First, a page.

I was watching The Good Wife on Netflix and the two law partners were trying to decide if they should rent additional floors in their building to expand the practice. They went back and forth about it, and then one of them finally said: “Whenever the last partner couldn’t decide something, he always went back to the mission statement.” The other partner replied, “What mission statement?!?”
That gave me a chuckle and got me thinking about the ways we can support ourselves when it comes to decision making.
Here are 4 ways to be more decisive:
1. Declare Your Mission and Create a Vision Statement
To clarify, Wikipedia states:
A mission statement describes an organization’s purpose and answers the questions: “What business are we in?” and “What is our business for?” A vision statement provides strategic direction and describes what the owner or founder wants the company to achieve in the future.
I feel that you need both. The clearer you are about your “who” and your “why ” the better everything falls into place from your team to your marketing.
A mission and vision statement help narrow down your aims and define the values of your brand. You can use that information as a barometer test for all future decisions. A simple one-line question like: “Does this XXX (fill in the blank with partnership/product/collaboration) align with my original vision?” If it does, it is a much easier “why.” If it doesn’t, don’t waste your time and move on.
2. The Good Ol’ Pros and Cons List
Now, for the sake of efficiency, I am not talking about a long, drawn-out deliberation process. Just from your gut, create a quick rundown of the benefits and drawbacks related to your question at hand. I find that if you are stuck when you try this task, chances are good that you can pass on a yes decision. You should at least be able to generate some pretty speedy comments in the pros column if the choice has any merit at all.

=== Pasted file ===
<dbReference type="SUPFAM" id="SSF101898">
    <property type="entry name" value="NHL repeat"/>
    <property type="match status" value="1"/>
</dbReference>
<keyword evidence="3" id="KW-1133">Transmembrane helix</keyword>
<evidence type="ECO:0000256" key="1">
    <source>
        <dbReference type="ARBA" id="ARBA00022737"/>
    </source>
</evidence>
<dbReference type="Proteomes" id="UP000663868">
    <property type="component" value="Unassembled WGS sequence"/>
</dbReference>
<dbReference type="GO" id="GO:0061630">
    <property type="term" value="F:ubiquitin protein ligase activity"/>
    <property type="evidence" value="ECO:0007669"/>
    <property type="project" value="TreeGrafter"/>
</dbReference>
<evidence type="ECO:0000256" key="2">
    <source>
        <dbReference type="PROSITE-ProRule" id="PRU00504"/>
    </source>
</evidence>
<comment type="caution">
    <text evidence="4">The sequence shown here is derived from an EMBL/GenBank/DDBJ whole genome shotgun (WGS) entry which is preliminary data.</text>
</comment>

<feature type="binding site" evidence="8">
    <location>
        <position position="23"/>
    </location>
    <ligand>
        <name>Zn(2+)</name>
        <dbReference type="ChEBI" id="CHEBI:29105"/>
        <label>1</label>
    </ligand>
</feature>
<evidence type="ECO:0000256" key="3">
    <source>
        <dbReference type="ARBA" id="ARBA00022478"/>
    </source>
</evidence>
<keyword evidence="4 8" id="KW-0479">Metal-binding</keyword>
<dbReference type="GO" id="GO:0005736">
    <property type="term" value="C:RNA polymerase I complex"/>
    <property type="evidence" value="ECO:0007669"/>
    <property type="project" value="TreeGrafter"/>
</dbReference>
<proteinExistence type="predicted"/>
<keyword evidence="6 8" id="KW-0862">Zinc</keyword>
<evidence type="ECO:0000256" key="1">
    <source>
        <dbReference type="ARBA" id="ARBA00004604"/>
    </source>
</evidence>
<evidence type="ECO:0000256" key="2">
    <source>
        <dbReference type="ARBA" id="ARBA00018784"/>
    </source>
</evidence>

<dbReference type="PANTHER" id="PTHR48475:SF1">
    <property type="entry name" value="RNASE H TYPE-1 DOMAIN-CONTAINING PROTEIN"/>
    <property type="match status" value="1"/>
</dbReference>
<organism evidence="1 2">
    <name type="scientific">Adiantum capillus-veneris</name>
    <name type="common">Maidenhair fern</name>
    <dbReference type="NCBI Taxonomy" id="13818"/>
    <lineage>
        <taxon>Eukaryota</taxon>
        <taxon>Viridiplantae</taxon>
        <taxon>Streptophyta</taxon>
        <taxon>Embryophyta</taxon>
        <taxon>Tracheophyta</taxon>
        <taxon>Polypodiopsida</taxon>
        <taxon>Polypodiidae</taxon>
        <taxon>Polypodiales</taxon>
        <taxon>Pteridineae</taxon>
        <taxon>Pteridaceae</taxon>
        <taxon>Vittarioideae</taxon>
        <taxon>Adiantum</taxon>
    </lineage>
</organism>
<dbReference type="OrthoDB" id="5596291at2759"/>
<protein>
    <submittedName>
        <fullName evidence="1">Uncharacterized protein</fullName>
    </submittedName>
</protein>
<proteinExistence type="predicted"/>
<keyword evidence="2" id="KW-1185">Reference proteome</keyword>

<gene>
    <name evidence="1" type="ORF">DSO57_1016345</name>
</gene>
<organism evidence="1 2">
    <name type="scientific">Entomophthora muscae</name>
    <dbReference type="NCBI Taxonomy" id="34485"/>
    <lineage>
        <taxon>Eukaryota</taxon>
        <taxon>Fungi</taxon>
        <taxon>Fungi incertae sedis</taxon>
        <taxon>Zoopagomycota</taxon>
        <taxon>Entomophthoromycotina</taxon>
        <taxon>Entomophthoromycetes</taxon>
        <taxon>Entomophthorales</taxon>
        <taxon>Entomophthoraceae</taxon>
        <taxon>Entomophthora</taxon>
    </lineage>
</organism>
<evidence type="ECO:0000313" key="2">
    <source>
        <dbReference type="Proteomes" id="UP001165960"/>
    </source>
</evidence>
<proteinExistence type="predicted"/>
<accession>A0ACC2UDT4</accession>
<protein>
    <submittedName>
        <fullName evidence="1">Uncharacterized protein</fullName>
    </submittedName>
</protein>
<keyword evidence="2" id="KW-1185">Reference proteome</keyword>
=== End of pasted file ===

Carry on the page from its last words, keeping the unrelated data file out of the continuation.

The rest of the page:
3. Stop Asking Other People
This is a biggie.
Most indecisive people have one thing in common — they continually look to others to make decisions for them. This routine doesn’t serve the person. Of course, there are always occasions (especially about large, life decisions), when relying on a supportive network is not only valuable but crucial. However, I’m talking about the small stuff; the mundane, general life and business things that come up.
If you start rewiring your brain to look for the answer within vs. without, your life perspective and confidence will change.
Begin with the smaller, day-to-day decisions like: “What should I have for dinner? Should I get a black or gray sweater? Which movie looks better?” The more you resist the urge to pick up the phone or text your buddy to help you decide, the more it will open up a unique channel of self-reliance.
So, when it comes to bigger business queries such as: “Should I sign this year-long lease? Who is my ideal client? Should I hire a virtual assistant?” — you’ll be in the groove to take a moment to reflect and ponder based on your intuition, experience, and research.
Save your Qi (life force energy) for the big stuff!
4. Make Friends with the Root of Your Hesitation
Many of our decisions can be entangled with emotional ties. When there are layers of psychological holdbacks like fear, anxiety, low self-esteem, and lack of confidence, it might be time to go a little deeper. This could come in the form of personal journaling, meditation, or seeking a life coach or counselor trained in navigating the psyche.
If the root of your hesitation stems from a buried issue of lack, no matter how many lists you make, you will still circle back to external validation and procrastination.
I don’t say that to depress you! I am just addressing the facts of moving past these issues.
I believe we can retrain our brain.
It is (no pun intended) a decision. We can choose to accept the fact that we are indecisive and say: “Oh well, I’ve always been this way.” OR we can consciously decide to trust ourselves, tap into our internal guidance, and use the great resources of the web to research the facts when it comes to things outside of our knowledge/skill set.
Making decisions is a part of life. Choose to be a confident, take-charge person.
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